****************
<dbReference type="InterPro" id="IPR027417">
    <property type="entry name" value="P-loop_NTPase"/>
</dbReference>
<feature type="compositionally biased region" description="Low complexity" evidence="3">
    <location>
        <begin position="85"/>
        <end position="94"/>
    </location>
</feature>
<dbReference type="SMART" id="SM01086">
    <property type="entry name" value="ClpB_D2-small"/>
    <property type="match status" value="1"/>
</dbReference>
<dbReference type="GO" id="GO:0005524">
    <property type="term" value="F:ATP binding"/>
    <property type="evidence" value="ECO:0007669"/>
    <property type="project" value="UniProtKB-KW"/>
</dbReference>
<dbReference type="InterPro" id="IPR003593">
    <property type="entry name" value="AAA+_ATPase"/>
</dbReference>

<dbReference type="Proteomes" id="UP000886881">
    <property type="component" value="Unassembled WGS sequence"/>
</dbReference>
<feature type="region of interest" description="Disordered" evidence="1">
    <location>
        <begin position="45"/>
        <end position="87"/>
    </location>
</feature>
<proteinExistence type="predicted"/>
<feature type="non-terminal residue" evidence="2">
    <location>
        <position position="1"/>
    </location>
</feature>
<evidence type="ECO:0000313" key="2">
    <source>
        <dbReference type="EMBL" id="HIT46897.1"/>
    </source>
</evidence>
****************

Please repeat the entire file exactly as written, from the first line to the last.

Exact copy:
<dbReference type="InterPro" id="IPR027417">
    <property type="entry name" value="P-loop_NTPase"/>
</dbReference>
<feature type="compositionally biased region" description="Low complexity" evidence="3">
    <location>
        <begin position="85"/>
        <end position="94"/>
    </location>
</feature>
<dbReference type="SMART" id="SM01086">
    <property type="entry name" value="ClpB_D2-small"/>
    <property type="match status" value="1"/>
</dbReference>
<dbReference type="GO" id="GO:0005524">
    <property type="term" value="F:ATP binding"/>
    <property type="evidence" value="ECO:0007669"/>
    <property type="project" value="UniProtKB-KW"/>
</dbReference>
<dbReference type="InterPro" id="IPR003593">
    <property type="entry name" value="AAA+_ATPase"/>
</dbReference>

<dbReference type="Proteomes" id="UP000886881">
    <property type="component" value="Unassembled WGS sequence"/>
</dbReference>
<feature type="region of interest" description="Disordered" evidence="1">
    <location>
        <begin position="45"/>
        <end position="87"/>
    </location>
</feature>
<proteinExistence type="predicted"/>
<feature type="non-terminal residue" evidence="2">
    <location>
        <position position="1"/>
    </location>
</feature>
<evidence type="ECO:0000313" key="2">
    <source>
        <dbReference type="EMBL" id="HIT46897.1"/>
    </source>
</evidence>